The Low Altitude Authorization and Notification Capability system allows you to apply for FAA airspace authorizations through approved providers. LAANC displays Temporary Flight Restrictions (TFRs) on its maps.

IOS Store Play Store


The Low Altitude Authorization and Notification Capability (LAANC) app enables drone pilots to rapidly secure flight authorizations in controlled commercial airport environments via the cross-agency digital system.

Gaining these legal clearances expands accessible airspace under the evolving US drone laws.

LAANC automates and speeds up the application process for getting airspace authorizations near airports.

Through smartphone apps created by FAA-approved UAS Service Suppliers, drone pilots can easily request access to controlled airspace zones under 400 feet.

After submitting requests, the LAANC system automatically checks real-time data from the FAA UAS Data Exchange.

This includes:

  • UAS Facility Maps
  • Special Use Airspace info
  • Airports and Airspace Classes data
  • Temporary Flight Restrictions (TFRs)
  • Notices to Airmen (NOTAMs)

If everything aligns legally, pilots receive electronic approval notifications almost instantly to fly in those areas without needing to call control towers. But air traffic permissions are still required.

It’s important to understand LAANC only covers the airspace authorization piece.

Notice Title

You must separately confirm no TFR or NOTAM restrictions are issued, current weather is safe, and all other airspace rules will be followed before taking off.

While very convenient, LAANC does not replace doing your diligent flight preparation!

But it makes accessing active airport sites easier when conditions permit.

As a drone pilot, you must obtain an FAA airspace authorization before operating in controlled airport zones below 400 feet altitude based on USA’s drone laws as of 2024.

The LAANC system provides you streamlined access to these regulated areas surrounding airports.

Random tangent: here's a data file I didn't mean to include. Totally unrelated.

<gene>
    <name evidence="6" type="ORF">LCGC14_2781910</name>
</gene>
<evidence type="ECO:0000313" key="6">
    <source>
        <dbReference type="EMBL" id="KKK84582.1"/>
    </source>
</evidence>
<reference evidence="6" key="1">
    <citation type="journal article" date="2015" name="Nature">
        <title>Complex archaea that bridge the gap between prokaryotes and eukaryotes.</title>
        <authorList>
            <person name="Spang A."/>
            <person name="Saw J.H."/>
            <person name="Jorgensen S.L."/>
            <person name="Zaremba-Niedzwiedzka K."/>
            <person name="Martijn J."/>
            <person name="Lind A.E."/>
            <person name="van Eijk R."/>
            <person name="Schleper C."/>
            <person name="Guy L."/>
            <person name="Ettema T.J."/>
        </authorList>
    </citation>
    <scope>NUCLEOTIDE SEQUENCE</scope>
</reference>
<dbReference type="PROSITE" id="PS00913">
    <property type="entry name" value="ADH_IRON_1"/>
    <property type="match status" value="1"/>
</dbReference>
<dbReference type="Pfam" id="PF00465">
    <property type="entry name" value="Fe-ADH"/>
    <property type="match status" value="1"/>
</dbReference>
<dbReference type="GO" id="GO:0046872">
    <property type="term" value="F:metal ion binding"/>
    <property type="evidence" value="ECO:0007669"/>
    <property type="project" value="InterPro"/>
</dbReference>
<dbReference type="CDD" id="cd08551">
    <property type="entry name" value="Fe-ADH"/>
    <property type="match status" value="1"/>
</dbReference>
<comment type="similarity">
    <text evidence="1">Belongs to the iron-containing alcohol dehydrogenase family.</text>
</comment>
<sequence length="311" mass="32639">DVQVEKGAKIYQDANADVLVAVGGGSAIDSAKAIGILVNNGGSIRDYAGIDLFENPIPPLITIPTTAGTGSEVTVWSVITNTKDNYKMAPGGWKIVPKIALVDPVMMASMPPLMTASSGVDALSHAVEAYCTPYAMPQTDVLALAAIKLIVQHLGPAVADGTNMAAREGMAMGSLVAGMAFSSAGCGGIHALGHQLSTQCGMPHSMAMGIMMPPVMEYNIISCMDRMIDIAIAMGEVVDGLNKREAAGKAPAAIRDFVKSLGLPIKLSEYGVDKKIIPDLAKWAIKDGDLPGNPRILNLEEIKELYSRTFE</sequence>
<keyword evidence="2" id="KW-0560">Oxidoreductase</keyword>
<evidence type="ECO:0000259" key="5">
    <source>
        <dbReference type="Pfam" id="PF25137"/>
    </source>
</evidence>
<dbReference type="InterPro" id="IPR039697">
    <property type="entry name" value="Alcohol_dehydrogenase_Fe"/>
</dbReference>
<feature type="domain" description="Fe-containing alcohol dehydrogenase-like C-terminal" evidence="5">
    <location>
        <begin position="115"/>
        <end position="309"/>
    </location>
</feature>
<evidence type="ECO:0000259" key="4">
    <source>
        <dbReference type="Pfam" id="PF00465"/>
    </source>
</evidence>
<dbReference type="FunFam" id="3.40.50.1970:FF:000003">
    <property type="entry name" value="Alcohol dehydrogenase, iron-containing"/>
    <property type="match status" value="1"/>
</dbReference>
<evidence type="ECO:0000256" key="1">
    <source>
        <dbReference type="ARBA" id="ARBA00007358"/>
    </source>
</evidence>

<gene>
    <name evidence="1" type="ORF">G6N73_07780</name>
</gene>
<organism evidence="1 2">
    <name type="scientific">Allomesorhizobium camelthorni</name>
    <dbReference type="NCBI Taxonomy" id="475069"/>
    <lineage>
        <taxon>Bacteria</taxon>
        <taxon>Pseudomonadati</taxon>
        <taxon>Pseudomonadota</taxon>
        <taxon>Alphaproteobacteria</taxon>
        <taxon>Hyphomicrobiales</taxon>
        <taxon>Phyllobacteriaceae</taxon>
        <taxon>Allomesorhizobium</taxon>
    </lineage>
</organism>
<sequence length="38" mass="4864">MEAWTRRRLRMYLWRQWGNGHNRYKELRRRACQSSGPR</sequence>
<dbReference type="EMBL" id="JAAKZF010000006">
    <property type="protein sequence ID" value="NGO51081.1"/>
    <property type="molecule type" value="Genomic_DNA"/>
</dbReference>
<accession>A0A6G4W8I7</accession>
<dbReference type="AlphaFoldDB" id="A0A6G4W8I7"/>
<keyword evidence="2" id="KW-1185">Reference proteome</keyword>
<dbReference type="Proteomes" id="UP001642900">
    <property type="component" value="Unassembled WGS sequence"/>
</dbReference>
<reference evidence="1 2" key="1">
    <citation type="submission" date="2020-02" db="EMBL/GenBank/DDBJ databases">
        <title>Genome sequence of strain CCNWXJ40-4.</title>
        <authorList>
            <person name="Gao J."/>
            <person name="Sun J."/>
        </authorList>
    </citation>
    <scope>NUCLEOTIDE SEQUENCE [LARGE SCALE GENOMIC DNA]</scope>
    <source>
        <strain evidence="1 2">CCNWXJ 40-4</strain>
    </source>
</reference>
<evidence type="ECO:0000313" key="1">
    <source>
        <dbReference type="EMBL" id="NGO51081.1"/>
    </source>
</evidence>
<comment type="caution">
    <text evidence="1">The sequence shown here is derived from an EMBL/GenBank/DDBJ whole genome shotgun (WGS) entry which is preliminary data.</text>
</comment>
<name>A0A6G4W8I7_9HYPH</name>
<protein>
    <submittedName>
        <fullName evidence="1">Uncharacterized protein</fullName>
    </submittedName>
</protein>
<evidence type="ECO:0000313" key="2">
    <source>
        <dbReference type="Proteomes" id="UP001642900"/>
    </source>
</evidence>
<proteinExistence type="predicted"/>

Both recreational flyers registered and passing the TRUST exam and remote pilots certified under Part 107 FAA regulations can use LAANC services through authorized industry apps.

There are two approval methods available to properly leverage:

  • File near instant requests for flight clearances under 400 feet in controlled airspaces surrounding airports. This automated confirmation functionality applies to both recreation and commercial pilots.
  • Commercial pilots certified under Part 107 can submit coordination requests to manually clear flights above altitude limits up to 400 feet stated on facility maps. You must apply at least 90 days prior for evaluations beyond normal ceilings.

Checking proper LAANC clearance ensures compliant access to busy controlled areas requiring permissions that previously created barriers for routine drone flight before this streamlined system under evolving Alaska state drone laws.

Between referring to B4UFLY for the most up-to-date Alaska drone statutes and utilizing LAANC for unlocking controlled flight zones, having both applications supplements manual research to easily fly compliant.

Be sure to consult them as critical pre-flight checks before taking off in 2024’s actively managed Alaska airspace.

arkansas drone rules 1

TFR Drone Restrictions Under U.S. Drone Laws 2024

As drones grow more popular in America, Temporary Flight Restrictions (TFRs) issued by the Federal Aviation Administration (FAA) can impact areas you fly in under 2024’s drone laws.

These special airspace closures are important to understand:

What TFRs Do

As a drone pilot in the United States in 2024, you must follow various laws and regulations to fly legally and safely. A key regulation to understand relates to Temporary Flight Restrictions (TFRs).

The Federal Aviation Administration (FAA) uses TFRs to restrict airspace on a temporary basis to help protect public safety or prevent airspace conflicts.

Checking TFR Status

You should always check whether a TFR is active in your desired drone flight location before taking off.

The most up-to-date information on current TFRs across the entire U.S. can be found in the real-time TFR list published on the FAA’s website.

A quick way to browse TFRs is to filter the nationwide list by the state where you plan to fly.

For more details on an individual TFR in your state, you can check the “NOTAM” (Notice to Air Missions) column which provides specifics like reasons for the TFR, restricted airspace dimensions, and effective dates and times.

How To Operate In A TFR

You may be able to get special permission to fly your drone during a Temporary Flight Restriction (TFR) in some cases.

TFR details typically specify which types of organizations or drone operators can request access. Usually only public safety agencies, first responders, or certain operations like media are eligible.

As a drone pilot, you would need to apply to the Federal Aviation Administration (FAA) through their Special Governmental Interest (SGI) expedited authorization process.

Here are the requirements to request SGI approval:

  1. You must hold a current Part 107 Remote Pilot Certificate or have a Certificate of Waiver or Authorization (COA) issued by the FAA.